In New Jersey, divorced parents as well as non-married parties with children, can have an obligation to contribute to their child’s college education and related expenses. Some divorcing parties even include provisions for this obligation in the divorce agreements. College contribution is determined by weighing various factors originally set forth in the decision Newburgh v. Arrigio, 88 N.J. 529 (1982):
Whether the parent, if still living with the child, would have contributed toward the costs of the requested higher education;
The effect of the background, values and goals of the parent on the reasonableness of the expectation of the child for higher education;
The amount of the contribution sought by the child for the cost of higher education;
The ability of the parent to pay that cost;
The relationship of the requested contribution to the kind of school or course of study sought by the child;
The financial resources of both parents;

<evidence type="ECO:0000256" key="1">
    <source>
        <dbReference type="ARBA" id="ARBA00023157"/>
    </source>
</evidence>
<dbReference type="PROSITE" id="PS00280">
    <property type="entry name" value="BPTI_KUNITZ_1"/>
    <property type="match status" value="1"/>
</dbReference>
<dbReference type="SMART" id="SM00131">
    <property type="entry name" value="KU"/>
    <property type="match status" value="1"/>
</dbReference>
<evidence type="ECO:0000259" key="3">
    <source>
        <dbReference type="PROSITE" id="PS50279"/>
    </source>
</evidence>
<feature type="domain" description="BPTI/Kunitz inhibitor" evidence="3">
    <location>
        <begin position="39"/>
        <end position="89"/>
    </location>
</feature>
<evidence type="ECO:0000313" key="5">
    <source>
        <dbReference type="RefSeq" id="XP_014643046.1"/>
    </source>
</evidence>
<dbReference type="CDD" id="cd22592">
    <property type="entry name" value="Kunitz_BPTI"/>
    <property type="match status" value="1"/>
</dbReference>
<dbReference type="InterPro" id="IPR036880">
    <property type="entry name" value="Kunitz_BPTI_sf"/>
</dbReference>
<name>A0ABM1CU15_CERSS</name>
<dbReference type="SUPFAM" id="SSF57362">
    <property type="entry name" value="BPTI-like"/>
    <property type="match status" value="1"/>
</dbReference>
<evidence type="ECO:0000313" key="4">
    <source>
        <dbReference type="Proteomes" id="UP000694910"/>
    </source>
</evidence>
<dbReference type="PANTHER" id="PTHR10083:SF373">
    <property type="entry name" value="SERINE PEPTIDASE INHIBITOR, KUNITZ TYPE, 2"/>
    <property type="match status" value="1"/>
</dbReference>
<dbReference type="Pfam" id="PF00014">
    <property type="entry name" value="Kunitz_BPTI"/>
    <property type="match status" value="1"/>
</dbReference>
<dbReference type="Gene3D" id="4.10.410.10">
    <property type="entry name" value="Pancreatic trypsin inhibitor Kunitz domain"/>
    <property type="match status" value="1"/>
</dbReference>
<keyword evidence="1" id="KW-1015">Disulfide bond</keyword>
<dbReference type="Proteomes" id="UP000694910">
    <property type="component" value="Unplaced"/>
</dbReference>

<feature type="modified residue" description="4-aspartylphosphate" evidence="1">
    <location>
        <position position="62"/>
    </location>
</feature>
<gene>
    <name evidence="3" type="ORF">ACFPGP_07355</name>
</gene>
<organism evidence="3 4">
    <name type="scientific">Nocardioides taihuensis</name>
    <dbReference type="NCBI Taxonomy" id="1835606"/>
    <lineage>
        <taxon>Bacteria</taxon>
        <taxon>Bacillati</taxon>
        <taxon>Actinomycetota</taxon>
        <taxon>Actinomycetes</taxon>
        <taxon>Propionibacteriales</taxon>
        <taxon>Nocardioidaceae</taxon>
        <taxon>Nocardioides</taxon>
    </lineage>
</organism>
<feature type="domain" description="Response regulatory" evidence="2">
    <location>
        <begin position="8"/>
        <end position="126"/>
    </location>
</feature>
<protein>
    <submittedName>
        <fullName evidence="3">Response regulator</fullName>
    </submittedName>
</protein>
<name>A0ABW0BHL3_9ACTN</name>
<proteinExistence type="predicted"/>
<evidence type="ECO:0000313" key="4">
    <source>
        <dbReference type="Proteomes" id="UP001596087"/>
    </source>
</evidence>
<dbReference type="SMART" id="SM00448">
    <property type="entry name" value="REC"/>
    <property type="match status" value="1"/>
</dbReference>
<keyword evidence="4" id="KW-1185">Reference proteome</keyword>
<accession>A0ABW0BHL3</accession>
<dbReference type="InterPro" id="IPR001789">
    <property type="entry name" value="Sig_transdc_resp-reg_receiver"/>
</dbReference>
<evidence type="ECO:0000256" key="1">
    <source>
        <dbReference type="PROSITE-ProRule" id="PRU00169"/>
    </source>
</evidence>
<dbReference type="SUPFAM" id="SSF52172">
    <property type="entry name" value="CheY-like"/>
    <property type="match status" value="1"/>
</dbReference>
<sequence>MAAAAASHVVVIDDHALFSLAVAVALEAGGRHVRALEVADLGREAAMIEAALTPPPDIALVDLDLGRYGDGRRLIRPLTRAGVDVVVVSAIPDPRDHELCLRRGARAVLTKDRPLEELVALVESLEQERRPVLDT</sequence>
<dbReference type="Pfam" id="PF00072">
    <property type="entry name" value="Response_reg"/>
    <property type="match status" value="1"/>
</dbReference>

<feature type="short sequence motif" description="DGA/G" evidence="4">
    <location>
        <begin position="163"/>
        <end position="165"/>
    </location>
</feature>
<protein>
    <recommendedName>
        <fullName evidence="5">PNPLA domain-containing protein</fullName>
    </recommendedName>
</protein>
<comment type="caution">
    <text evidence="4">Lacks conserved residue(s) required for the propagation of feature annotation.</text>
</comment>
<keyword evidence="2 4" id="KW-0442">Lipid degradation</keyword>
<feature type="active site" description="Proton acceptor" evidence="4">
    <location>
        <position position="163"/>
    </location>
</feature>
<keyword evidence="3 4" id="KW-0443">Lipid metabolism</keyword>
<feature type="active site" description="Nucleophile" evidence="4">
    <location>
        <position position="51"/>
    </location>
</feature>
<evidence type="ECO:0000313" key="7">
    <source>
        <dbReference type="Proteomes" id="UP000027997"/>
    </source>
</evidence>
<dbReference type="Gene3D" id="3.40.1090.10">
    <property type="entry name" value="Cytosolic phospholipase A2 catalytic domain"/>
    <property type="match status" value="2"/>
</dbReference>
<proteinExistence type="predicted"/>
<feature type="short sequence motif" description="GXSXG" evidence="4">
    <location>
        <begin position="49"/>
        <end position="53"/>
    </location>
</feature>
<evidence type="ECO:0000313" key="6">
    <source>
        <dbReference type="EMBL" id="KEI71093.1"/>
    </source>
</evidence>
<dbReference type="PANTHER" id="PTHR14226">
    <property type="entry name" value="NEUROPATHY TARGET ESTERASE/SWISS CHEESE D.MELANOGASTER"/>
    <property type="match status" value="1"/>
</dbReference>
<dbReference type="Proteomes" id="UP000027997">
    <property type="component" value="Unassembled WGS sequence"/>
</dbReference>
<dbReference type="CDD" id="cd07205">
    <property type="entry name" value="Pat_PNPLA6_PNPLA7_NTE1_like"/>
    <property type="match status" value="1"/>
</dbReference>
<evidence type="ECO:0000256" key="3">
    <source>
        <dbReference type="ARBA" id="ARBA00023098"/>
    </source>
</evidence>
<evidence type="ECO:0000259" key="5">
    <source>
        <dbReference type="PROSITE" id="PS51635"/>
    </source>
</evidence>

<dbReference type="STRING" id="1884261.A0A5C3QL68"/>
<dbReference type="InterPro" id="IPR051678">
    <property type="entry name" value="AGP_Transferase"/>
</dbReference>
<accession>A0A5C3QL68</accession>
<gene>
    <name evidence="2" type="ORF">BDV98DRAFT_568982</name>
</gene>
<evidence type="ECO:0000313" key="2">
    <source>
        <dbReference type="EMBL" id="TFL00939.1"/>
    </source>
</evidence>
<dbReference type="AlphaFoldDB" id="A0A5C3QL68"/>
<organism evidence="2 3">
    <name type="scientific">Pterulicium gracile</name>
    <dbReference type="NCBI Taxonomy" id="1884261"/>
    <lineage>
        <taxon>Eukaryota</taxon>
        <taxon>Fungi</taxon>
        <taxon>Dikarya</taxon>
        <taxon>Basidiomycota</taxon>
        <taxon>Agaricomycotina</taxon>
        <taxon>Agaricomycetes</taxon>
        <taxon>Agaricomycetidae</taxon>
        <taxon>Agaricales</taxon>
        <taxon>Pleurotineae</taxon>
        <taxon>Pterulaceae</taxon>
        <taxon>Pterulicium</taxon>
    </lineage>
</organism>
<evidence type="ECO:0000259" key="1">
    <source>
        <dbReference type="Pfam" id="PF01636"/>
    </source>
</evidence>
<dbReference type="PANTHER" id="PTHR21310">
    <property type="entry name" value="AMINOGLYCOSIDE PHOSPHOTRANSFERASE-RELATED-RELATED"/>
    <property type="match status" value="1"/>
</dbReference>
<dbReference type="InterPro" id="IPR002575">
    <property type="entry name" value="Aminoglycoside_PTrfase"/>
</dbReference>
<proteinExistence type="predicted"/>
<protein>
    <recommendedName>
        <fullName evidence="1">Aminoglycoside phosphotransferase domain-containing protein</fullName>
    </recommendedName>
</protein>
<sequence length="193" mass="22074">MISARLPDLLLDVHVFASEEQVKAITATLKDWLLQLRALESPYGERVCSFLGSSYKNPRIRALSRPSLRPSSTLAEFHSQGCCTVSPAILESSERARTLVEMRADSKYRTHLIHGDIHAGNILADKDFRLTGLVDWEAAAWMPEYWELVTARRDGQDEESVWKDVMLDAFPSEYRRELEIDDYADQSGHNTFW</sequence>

The commitment to and aptitude of the child for the requested education;
The financial resources of the child, including assets owned individually or held in custodianship or trust;
The ability of the child to earn income during the school year or on vacation;
The availability of financial aid in the form of college grants and loans;
The child’s relationship to the paying parent, including mutual affection and shared goals as well as responsiveness to parental advice and guidance; and
The relationship of the education requested to any prior training and to the overall long-range goals of the child.
The law interpreting these factors is extensive and evolving. Jennifer and Erin had helped clients resolve college contribution issues, both by agreement and litigation.